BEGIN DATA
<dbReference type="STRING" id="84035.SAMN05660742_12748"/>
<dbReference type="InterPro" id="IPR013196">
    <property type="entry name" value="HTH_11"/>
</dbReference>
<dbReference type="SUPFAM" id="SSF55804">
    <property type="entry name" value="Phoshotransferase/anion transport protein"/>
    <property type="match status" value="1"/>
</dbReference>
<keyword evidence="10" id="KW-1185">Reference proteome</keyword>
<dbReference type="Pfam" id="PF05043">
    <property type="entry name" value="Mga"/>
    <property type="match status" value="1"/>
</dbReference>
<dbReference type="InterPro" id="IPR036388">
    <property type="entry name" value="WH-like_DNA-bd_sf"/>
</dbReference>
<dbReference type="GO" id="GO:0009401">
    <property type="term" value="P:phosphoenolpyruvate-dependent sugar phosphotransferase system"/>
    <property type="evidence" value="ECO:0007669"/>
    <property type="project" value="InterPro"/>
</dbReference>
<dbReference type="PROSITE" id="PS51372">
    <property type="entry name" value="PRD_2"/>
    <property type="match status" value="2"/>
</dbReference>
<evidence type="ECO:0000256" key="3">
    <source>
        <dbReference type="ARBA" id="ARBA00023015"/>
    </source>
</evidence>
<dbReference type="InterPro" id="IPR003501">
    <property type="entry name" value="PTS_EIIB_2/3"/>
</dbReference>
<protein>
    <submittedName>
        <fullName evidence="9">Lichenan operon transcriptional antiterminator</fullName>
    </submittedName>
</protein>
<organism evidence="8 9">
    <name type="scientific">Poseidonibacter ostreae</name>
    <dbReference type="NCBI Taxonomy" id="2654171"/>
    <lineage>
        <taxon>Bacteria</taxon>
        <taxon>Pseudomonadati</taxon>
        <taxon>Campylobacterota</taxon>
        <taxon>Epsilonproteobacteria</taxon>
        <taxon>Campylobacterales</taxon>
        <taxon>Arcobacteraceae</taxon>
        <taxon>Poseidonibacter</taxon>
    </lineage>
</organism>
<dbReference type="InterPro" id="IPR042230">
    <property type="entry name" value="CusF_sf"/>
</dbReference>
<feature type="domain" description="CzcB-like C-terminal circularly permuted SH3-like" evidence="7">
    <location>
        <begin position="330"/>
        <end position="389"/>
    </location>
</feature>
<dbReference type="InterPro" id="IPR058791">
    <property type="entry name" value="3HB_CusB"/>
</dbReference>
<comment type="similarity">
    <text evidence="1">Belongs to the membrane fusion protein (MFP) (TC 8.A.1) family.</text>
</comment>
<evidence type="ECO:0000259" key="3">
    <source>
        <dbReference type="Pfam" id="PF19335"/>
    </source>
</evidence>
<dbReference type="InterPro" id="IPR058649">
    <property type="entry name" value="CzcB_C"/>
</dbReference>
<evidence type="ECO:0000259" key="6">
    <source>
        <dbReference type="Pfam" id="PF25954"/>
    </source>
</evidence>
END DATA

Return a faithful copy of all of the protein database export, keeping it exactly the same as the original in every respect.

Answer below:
<dbReference type="STRING" id="84035.SAMN05660742_12748"/>
<dbReference type="InterPro" id="IPR013196">
    <property type="entry name" value="HTH_11"/>
</dbReference>
<dbReference type="SUPFAM" id="SSF55804">
    <property type="entry name" value="Phoshotransferase/anion transport protein"/>
    <property type="match status" value="1"/>
</dbReference>
<keyword evidence="10" id="KW-1185">Reference proteome</keyword>
<dbReference type="Pfam" id="PF05043">
    <property type="entry name" value="Mga"/>
    <property type="match status" value="1"/>
</dbReference>
<dbReference type="InterPro" id="IPR036388">
    <property type="entry name" value="WH-like_DNA-bd_sf"/>
</dbReference>
<dbReference type="GO" id="GO:0009401">
    <property type="term" value="P:phosphoenolpyruvate-dependent sugar phosphotransferase system"/>
    <property type="evidence" value="ECO:0007669"/>
    <property type="project" value="InterPro"/>
</dbReference>
<dbReference type="PROSITE" id="PS51372">
    <property type="entry name" value="PRD_2"/>
    <property type="match status" value="2"/>
</dbReference>
<evidence type="ECO:0000256" key="3">
    <source>
        <dbReference type="ARBA" id="ARBA00023015"/>
    </source>
</evidence>
<dbReference type="InterPro" id="IPR003501">
    <property type="entry name" value="PTS_EIIB_2/3"/>
</dbReference>
<protein>
    <submittedName>
        <fullName evidence="9">Lichenan operon transcriptional antiterminator</fullName>
    </submittedName>
</protein>
<organism evidence="8 9">
    <name type="scientific">Poseidonibacter ostreae</name>
    <dbReference type="NCBI Taxonomy" id="2654171"/>
    <lineage>
        <taxon>Bacteria</taxon>
        <taxon>Pseudomonadati</taxon>
        <taxon>Campylobacterota</taxon>
        <taxon>Epsilonproteobacteria</taxon>
        <taxon>Campylobacterales</taxon>
        <taxon>Arcobacteraceae</taxon>
        <taxon>Poseidonibacter</taxon>
    </lineage>
</organism>
<dbReference type="InterPro" id="IPR042230">
    <property type="entry name" value="CusF_sf"/>
</dbReference>
<feature type="domain" description="CzcB-like C-terminal circularly permuted SH3-like" evidence="7">
    <location>
        <begin position="330"/>
        <end position="389"/>
    </location>
</feature>
<dbReference type="InterPro" id="IPR058791">
    <property type="entry name" value="3HB_CusB"/>
</dbReference>
<comment type="similarity">
    <text evidence="1">Belongs to the membrane fusion protein (MFP) (TC 8.A.1) family.</text>
</comment>
<evidence type="ECO:0000259" key="3">
    <source>
        <dbReference type="Pfam" id="PF19335"/>
    </source>
</evidence>
<dbReference type="InterPro" id="IPR058649">
    <property type="entry name" value="CzcB_C"/>
</dbReference>
<evidence type="ECO:0000259" key="6">
    <source>
        <dbReference type="Pfam" id="PF25954"/>
    </source>
</evidence>